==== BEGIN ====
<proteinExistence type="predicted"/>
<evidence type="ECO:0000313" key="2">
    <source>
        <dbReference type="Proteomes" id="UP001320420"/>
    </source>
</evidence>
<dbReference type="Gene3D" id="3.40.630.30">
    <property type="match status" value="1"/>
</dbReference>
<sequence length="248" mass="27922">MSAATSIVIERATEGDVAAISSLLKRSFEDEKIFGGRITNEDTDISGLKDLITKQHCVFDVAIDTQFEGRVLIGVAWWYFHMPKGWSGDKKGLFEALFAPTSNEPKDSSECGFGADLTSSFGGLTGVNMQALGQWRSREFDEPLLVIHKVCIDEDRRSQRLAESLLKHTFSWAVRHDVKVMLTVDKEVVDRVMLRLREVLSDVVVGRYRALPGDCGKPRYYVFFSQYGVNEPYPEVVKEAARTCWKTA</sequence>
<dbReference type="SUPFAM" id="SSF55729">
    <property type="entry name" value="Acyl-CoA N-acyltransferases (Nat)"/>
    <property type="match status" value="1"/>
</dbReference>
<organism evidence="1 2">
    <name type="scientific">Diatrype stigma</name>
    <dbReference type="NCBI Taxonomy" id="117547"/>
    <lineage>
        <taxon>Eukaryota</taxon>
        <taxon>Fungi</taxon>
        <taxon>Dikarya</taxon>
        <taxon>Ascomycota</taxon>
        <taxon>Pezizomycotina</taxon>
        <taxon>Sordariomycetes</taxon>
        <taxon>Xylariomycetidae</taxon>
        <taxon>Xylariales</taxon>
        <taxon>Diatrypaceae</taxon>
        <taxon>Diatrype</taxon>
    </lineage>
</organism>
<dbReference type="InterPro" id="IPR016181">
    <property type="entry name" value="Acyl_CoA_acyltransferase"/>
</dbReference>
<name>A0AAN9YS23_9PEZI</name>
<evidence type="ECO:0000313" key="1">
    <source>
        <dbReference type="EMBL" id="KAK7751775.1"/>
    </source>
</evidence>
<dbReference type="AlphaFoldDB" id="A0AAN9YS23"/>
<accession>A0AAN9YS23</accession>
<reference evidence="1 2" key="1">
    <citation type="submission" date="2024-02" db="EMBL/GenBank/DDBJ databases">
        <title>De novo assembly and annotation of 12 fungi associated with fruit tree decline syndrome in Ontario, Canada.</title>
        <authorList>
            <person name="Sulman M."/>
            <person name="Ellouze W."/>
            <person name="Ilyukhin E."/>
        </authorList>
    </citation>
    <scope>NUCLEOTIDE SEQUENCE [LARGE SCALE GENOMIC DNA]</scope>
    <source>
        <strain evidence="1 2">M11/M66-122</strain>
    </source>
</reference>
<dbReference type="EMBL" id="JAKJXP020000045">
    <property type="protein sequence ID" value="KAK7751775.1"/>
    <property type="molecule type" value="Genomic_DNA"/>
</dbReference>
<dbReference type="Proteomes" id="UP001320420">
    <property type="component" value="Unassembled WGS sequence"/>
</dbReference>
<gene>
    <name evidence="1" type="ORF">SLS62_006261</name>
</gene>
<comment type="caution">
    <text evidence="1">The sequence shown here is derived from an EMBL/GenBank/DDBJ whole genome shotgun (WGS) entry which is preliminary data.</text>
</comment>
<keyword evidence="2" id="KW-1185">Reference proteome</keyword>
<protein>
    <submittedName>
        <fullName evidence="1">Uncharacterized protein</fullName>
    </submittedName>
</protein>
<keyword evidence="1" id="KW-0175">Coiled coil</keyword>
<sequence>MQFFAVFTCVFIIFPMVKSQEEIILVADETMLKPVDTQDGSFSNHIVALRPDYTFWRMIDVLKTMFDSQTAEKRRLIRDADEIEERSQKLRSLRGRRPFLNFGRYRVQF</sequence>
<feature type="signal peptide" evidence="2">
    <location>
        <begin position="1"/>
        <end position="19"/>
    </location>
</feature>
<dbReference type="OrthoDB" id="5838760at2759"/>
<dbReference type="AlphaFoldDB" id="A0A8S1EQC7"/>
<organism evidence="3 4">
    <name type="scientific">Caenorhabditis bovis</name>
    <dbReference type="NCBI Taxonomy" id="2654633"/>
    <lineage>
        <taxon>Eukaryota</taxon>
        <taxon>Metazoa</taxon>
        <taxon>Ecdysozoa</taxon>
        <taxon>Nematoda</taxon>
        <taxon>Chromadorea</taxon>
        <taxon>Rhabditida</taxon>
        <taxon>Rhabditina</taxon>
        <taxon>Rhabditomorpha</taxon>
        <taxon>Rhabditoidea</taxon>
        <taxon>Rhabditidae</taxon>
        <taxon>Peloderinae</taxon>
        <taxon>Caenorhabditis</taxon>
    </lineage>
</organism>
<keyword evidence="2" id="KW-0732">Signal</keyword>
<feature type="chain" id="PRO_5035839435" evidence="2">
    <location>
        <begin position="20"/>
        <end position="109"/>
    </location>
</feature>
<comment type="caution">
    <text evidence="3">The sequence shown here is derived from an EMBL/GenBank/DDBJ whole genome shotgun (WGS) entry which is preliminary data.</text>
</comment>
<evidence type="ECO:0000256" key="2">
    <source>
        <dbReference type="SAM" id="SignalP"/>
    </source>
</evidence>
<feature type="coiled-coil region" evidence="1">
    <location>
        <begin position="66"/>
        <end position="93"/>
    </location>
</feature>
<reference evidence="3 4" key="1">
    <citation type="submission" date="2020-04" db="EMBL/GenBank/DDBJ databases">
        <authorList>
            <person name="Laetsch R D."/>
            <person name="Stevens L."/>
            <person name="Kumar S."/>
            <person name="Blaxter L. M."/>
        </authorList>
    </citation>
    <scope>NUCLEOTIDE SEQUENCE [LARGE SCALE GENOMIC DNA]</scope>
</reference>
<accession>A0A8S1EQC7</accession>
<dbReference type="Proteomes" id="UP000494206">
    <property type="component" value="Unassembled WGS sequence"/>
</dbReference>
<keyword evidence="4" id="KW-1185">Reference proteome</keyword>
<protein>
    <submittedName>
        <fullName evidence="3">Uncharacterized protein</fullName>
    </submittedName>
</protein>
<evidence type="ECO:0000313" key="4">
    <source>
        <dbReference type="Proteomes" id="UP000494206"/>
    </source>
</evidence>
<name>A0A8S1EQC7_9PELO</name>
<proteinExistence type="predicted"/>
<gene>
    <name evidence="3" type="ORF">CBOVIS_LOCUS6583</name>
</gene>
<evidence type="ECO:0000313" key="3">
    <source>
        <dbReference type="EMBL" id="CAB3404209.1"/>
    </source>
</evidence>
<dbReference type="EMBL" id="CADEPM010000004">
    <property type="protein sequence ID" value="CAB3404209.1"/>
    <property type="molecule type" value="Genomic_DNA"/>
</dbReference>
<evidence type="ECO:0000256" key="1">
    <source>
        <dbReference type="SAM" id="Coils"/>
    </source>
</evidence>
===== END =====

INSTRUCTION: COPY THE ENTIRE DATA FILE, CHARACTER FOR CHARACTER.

<proteinExistence type="predicted"/>
<evidence type="ECO:0000313" key="2">
    <source>
        <dbReference type="Proteomes" id="UP001320420"/>
    </source>
</evidence>
<dbReference type="Gene3D" id="3.40.630.30">
    <property type="match status" value="1"/>
</dbReference>
<sequence length="248" mass="27922">MSAATSIVIERATEGDVAAISSLLKRSFEDEKIFGGRITNEDTDISGLKDLITKQHCVFDVAIDTQFEGRVLIGVAWWYFHMPKGWSGDKKGLFEALFAPTSNEPKDSSECGFGADLTSSFGGLTGVNMQALGQWRSREFDEPLLVIHKVCIDEDRRSQRLAESLLKHTFSWAVRHDVKVMLTVDKEVVDRVMLRLREVLSDVVVGRYRALPGDCGKPRYYVFFSQYGVNEPYPEVVKEAARTCWKTA</sequence>
<dbReference type="SUPFAM" id="SSF55729">
    <property type="entry name" value="Acyl-CoA N-acyltransferases (Nat)"/>
    <property type="match status" value="1"/>
</dbReference>
<organism evidence="1 2">
    <name type="scientific">Diatrype stigma</name>
    <dbReference type="NCBI Taxonomy" id="117547"/>
    <lineage>
        <taxon>Eukaryota</taxon>
        <taxon>Fungi</taxon>
        <taxon>Dikarya</taxon>
        <taxon>Ascomycota</taxon>
        <taxon>Pezizomycotina</taxon>
        <taxon>Sordariomycetes</taxon>
        <taxon>Xylariomycetidae</taxon>
        <taxon>Xylariales</taxon>
        <taxon>Diatrypaceae</taxon>
        <taxon>Diatrype</taxon>
    </lineage>
</organism>
<dbReference type="InterPro" id="IPR016181">
    <property type="entry name" value="Acyl_CoA_acyltransferase"/>
</dbReference>
<name>A0AAN9YS23_9PEZI</name>
<evidence type="ECO:0000313" key="1">
    <source>
        <dbReference type="EMBL" id="KAK7751775.1"/>
    </source>
</evidence>
<dbReference type="AlphaFoldDB" id="A0AAN9YS23"/>
<accession>A0AAN9YS23</accession>
<reference evidence="1 2" key="1">
    <citation type="submission" date="2024-02" db="EMBL/GenBank/DDBJ databases">
        <title>De novo assembly and annotation of 12 fungi associated with fruit tree decline syndrome in Ontario, Canada.</title>
        <authorList>
            <person name="Sulman M."/>
            <person name="Ellouze W."/>
            <person name="Ilyukhin E."/>
        </authorList>
    </citation>
    <scope>NUCLEOTIDE SEQUENCE [LARGE SCALE GENOMIC DNA]</scope>
    <source>
        <strain evidence="1 2">M11/M66-122</strain>
    </source>
</reference>
<dbReference type="EMBL" id="JAKJXP020000045">
    <property type="protein sequence ID" value="KAK7751775.1"/>
    <property type="molecule type" value="Genomic_DNA"/>
</dbReference>
<dbReference type="Proteomes" id="UP001320420">
    <property type="component" value="Unassembled WGS sequence"/>
</dbReference>
<gene>
    <name evidence="1" type="ORF">SLS62_006261</name>
</gene>
<comment type="caution">
    <text evidence="1">The sequence shown here is derived from an EMBL/GenBank/DDBJ whole genome shotgun (WGS) entry which is preliminary data.</text>
</comment>
<keyword evidence="2" id="KW-1185">Reference proteome</keyword>
<protein>
    <submittedName>
        <fullName evidence="1">Uncharacterized protein</fullName>
    </submittedName>
</protein>
<keyword evidence="1" id="KW-0175">Coiled coil</keyword>
<sequence>MQFFAVFTCVFIIFPMVKSQEEIILVADETMLKPVDTQDGSFSNHIVALRPDYTFWRMIDVLKTMFDSQTAEKRRLIRDADEIEERSQKLRSLRGRRPFLNFGRYRVQF</sequence>
<feature type="signal peptide" evidence="2">
    <location>
        <begin position="1"/>
        <end position="19"/>
    </location>
</feature>
<dbReference type="OrthoDB" id="5838760at2759"/>
<dbReference type="AlphaFoldDB" id="A0A8S1EQC7"/>
<organism evidence="3 4">
    <name type="scientific">Caenorhabditis bovis</name>
    <dbReference type="NCBI Taxonomy" id="2654633"/>
    <lineage>
        <taxon>Eukaryota</taxon>
        <taxon>Metazoa</taxon>
        <taxon>Ecdysozoa</taxon>
        <taxon>Nematoda</taxon>
        <taxon>Chromadorea</taxon>
        <taxon>Rhabditida</taxon>
        <taxon>Rhabditina</taxon>
        <taxon>Rhabditomorpha</taxon>
        <taxon>Rhabditoidea</taxon>
        <taxon>Rhabditidae</taxon>
        <taxon>Peloderinae</taxon>
        <taxon>Caenorhabditis</taxon>
    </lineage>
</organism>
<keyword evidence="2" id="KW-0732">Signal</keyword>
<feature type="chain" id="PRO_5035839435" evidence="2">
    <location>
        <begin position="20"/>
        <end position="109"/>
    </location>
</feature>
<comment type="caution">
    <text evidence="3">The sequence shown here is derived from an EMBL/GenBank/DDBJ whole genome shotgun (WGS) entry which is preliminary data.</text>
</comment>
<evidence type="ECO:0000256" key="2">
    <source>
        <dbReference type="SAM" id="SignalP"/>
    </source>
</evidence>
<feature type="coiled-coil region" evidence="1">
    <location>
        <begin position="66"/>
        <end position="93"/>
    </location>
</feature>
<reference evidence="3 4" key="1">
    <citation type="submission" date="2020-04" db="EMBL/GenBank/DDBJ databases">
        <authorList>
            <person name="Laetsch R D."/>
            <person name="Stevens L."/>
            <person name="Kumar S."/>
            <person name="Blaxter L. M."/>
        </authorList>
    </citation>
    <scope>NUCLEOTIDE SEQUENCE [LARGE SCALE GENOMIC DNA]</scope>
</reference>
<accession>A0A8S1EQC7</accession>
<dbReference type="Proteomes" id="UP000494206">
    <property type="component" value="Unassembled WGS sequence"/>
</dbReference>
<keyword evidence="4" id="KW-1185">Reference proteome</keyword>
<protein>
    <submittedName>
        <fullName evidence="3">Uncharacterized protein</fullName>
    </submittedName>
</protein>
<evidence type="ECO:0000313" key="4">
    <source>
        <dbReference type="Proteomes" id="UP000494206"/>
    </source>
</evidence>
<name>A0A8S1EQC7_9PELO</name>
<proteinExistence type="predicted"/>
<gene>
    <name evidence="3" type="ORF">CBOVIS_LOCUS6583</name>
</gene>
<evidence type="ECO:0000313" key="3">
    <source>
        <dbReference type="EMBL" id="CAB3404209.1"/>
    </source>
</evidence>
<dbReference type="EMBL" id="CADEPM010000004">
    <property type="protein sequence ID" value="CAB3404209.1"/>
    <property type="molecule type" value="Genomic_DNA"/>
</dbReference>
<evidence type="ECO:0000256" key="1">
    <source>
        <dbReference type="SAM" id="Coils"/>
    </source>
</evidence>